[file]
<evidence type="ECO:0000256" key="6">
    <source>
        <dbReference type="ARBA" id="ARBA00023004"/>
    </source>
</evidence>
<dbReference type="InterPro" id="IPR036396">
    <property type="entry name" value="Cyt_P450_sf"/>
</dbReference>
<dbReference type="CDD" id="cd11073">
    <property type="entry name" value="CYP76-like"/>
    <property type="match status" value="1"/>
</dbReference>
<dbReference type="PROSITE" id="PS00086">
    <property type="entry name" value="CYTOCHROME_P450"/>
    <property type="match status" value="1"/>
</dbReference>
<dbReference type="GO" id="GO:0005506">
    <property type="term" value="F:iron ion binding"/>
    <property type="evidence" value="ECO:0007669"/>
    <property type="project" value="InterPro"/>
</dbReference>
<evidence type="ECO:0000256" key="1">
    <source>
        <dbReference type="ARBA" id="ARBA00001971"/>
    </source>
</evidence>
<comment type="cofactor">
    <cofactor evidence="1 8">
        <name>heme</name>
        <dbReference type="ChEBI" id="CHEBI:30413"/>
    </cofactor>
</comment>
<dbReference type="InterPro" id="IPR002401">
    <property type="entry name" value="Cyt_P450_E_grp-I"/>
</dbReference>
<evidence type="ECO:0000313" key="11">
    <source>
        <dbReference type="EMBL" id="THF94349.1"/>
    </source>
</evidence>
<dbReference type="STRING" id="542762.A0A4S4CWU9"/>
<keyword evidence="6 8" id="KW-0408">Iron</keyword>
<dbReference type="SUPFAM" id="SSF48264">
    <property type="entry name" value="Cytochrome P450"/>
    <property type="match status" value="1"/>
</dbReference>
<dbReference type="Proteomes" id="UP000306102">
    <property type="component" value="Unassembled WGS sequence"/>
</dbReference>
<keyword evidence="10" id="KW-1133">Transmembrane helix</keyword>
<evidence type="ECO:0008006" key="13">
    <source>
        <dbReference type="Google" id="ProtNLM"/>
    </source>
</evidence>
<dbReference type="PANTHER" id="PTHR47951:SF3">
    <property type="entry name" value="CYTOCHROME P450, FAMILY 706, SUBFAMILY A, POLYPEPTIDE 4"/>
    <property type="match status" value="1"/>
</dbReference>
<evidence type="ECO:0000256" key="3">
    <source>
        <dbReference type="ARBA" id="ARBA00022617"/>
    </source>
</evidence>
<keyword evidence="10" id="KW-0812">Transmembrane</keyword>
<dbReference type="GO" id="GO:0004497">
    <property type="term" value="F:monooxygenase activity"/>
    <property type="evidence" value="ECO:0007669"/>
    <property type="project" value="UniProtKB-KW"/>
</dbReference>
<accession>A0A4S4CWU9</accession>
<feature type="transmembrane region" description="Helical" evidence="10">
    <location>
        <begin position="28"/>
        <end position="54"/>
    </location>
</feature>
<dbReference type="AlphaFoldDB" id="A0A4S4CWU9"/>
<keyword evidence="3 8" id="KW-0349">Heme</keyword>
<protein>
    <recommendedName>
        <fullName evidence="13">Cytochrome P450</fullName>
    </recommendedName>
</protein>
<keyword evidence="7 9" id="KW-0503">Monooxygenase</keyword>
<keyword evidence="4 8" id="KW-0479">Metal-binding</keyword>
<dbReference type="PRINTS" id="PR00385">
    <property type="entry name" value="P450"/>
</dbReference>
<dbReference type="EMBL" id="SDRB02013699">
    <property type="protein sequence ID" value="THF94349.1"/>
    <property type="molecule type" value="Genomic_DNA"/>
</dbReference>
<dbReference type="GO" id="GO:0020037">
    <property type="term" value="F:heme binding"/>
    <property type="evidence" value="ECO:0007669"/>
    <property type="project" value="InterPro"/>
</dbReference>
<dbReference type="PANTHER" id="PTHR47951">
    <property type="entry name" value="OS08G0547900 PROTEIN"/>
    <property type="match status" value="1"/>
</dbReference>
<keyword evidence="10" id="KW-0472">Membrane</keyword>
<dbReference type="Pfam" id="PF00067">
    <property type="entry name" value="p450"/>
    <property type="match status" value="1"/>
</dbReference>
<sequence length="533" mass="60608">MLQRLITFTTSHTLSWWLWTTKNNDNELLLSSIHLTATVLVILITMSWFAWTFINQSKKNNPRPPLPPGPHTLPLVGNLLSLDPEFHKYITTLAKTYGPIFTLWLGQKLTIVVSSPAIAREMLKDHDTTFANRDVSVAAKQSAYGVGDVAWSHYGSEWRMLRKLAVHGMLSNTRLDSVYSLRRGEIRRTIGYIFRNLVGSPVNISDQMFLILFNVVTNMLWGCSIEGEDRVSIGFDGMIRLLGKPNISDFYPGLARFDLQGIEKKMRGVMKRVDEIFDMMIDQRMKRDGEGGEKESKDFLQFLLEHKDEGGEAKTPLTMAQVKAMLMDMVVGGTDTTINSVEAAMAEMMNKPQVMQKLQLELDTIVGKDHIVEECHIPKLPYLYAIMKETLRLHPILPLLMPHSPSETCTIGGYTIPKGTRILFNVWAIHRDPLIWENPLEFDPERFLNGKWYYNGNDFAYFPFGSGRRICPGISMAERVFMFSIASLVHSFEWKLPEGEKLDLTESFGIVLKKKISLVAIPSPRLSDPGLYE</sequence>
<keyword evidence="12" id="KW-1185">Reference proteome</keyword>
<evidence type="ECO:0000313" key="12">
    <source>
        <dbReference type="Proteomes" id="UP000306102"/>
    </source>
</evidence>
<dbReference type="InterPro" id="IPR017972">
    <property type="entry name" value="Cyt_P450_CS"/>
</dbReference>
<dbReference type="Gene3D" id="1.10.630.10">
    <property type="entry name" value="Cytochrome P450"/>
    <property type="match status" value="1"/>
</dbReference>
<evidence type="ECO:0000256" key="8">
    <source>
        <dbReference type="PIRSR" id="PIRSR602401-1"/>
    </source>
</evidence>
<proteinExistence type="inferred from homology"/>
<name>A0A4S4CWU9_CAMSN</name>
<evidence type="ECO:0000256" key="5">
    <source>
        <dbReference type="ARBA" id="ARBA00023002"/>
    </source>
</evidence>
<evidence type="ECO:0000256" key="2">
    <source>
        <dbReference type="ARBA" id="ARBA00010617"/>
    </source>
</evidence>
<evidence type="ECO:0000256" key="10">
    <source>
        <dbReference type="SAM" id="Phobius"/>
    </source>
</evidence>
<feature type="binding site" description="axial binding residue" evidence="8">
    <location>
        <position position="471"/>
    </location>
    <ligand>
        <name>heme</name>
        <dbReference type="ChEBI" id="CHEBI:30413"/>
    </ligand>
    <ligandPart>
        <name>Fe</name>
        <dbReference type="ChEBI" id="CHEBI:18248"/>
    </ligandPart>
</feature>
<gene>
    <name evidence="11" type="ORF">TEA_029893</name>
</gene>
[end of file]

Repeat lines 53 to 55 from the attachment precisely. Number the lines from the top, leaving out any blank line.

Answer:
        <dbReference type="Google" id="ProtNLM"/>
    </source>
</evidence>